}

 

Either of these methods supports the four message levels which are info, warning, error and fatal.

 

Both the MessageFactory and Messages classes support four ways in which to create a Message:

  1. Directly adding the message
  2. Directly adding the message and replacing parameters
  3. Retrieving the message from a bundle
  4. Retrieving the message from a bundle and replacing parameters

 

Examples for each of these are:

  1. messages.info("Simple Text");
  2. messages.info("Simple Text with {0} parameter", 1);
  3. messages.info(new BundleKey("org.jboss.international.seam.test.TestBundle", "key1"));
  4. messages.info(new BundleKey("org.jboss.international.seam.test.TestBundle", "key2"), 1);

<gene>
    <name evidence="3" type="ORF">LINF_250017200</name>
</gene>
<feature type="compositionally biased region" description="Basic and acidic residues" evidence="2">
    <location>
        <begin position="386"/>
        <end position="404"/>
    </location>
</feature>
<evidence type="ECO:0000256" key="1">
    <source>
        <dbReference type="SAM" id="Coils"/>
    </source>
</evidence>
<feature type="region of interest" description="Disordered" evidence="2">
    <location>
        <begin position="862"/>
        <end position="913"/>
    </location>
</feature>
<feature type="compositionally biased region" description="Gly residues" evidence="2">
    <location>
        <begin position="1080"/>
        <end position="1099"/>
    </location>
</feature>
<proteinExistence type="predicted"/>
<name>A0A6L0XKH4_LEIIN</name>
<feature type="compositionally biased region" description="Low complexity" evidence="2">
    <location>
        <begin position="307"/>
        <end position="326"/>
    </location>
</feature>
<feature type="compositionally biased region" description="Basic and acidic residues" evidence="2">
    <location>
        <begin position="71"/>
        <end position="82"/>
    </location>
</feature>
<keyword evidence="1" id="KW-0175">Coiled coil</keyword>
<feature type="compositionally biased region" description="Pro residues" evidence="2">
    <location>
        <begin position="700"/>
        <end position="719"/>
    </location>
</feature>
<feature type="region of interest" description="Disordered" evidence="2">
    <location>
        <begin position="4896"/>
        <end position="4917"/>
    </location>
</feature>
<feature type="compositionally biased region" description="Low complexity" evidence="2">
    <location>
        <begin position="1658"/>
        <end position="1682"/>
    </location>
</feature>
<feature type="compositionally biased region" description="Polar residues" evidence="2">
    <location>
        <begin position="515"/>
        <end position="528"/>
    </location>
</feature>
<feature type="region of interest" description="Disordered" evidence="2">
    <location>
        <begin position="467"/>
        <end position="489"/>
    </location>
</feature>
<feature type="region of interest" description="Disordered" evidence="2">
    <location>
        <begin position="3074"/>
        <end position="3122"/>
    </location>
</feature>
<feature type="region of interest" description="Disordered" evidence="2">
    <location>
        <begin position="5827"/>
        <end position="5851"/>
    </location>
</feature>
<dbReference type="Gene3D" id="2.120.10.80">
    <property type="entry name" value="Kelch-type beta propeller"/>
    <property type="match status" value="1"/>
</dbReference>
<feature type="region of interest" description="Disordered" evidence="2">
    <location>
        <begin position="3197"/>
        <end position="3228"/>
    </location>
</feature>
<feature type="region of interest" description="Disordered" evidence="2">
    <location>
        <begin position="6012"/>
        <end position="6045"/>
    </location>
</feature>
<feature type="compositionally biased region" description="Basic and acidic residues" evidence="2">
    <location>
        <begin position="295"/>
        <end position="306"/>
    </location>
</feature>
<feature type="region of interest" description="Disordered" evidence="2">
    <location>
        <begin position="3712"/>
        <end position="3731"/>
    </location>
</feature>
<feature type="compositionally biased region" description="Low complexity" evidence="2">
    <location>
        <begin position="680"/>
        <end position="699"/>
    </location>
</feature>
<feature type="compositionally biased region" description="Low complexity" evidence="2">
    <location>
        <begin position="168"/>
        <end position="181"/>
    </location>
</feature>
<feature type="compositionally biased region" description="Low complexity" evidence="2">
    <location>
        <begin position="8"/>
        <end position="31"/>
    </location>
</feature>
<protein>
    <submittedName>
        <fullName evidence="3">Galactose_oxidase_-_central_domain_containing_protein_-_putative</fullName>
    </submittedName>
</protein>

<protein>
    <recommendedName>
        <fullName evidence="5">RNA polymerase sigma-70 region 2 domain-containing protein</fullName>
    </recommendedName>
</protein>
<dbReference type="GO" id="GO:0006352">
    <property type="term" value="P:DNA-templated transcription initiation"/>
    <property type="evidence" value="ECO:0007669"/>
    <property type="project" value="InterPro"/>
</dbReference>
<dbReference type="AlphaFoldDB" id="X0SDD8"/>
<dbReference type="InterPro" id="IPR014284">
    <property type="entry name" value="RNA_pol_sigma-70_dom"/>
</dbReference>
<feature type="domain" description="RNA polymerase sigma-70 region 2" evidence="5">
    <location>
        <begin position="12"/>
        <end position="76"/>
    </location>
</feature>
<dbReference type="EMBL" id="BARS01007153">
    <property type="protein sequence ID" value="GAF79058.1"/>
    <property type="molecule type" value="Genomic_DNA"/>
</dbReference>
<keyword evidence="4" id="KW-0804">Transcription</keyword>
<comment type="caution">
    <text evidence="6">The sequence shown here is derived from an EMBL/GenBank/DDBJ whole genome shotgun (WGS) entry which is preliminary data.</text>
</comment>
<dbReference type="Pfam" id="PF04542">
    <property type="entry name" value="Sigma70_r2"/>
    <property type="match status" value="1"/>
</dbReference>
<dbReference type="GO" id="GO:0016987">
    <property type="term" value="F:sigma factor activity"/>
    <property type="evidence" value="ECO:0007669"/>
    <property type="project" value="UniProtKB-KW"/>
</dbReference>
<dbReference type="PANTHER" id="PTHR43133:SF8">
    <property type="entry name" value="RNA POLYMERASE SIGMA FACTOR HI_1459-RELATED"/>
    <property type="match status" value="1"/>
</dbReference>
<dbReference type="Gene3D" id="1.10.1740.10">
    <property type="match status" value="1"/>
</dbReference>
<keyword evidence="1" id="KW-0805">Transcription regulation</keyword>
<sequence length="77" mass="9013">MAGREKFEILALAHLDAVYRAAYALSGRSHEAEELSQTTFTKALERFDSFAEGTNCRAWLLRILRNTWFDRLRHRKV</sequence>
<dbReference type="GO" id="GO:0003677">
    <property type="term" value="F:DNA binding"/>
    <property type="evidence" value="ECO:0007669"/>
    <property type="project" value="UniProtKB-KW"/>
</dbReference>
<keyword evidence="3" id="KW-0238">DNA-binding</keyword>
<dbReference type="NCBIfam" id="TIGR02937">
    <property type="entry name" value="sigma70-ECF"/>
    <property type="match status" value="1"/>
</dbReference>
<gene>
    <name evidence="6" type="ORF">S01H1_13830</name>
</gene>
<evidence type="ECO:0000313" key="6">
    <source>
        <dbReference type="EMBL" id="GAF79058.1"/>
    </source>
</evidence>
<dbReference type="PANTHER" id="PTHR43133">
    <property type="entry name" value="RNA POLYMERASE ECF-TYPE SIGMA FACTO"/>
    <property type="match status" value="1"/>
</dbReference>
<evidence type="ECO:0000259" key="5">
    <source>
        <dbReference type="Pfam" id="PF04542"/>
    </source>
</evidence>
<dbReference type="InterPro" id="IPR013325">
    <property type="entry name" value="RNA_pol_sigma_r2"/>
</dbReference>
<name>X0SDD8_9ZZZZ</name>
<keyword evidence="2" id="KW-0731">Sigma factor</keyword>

The above examples assume that there is a properties file existing at org.jboss.international.seam.test.TestBundle.properties with key1 being a simple text string and key2 including a single parameter.

 

Get Started

 

As with all Seam 3 module releases, the Seam  International module is published to the central Maven 2 repository.  Here is the dependency entry you will need for your POM to include the module in your own project:

<dependency>
   <groupId>org.jboss.seam.international</groupId>
   <artifactId>seam-international</artifactId>
   <version>3.0.0.Alpha1</version>
</dependency>

 

As this is an early release, we can’t guarantee that the APIs or syntax won’t change.  On the up side this means if you have any great ideas or thoughts on how to improve the module don’t be afraid to get in touch with us!  We have carte blanche to make this the best module it can be, so come and lend a hand, or maybe a leg too!

 

What’s Next

Some of the areas we will be looking at include:

  • Support for properties within a database
  • Introduction of type safe checking of message keys

 

Let us know the features you want to see in up coming releases!

 

More information on future plans and ideas is available on the Seam International module page at SeamFramework.org.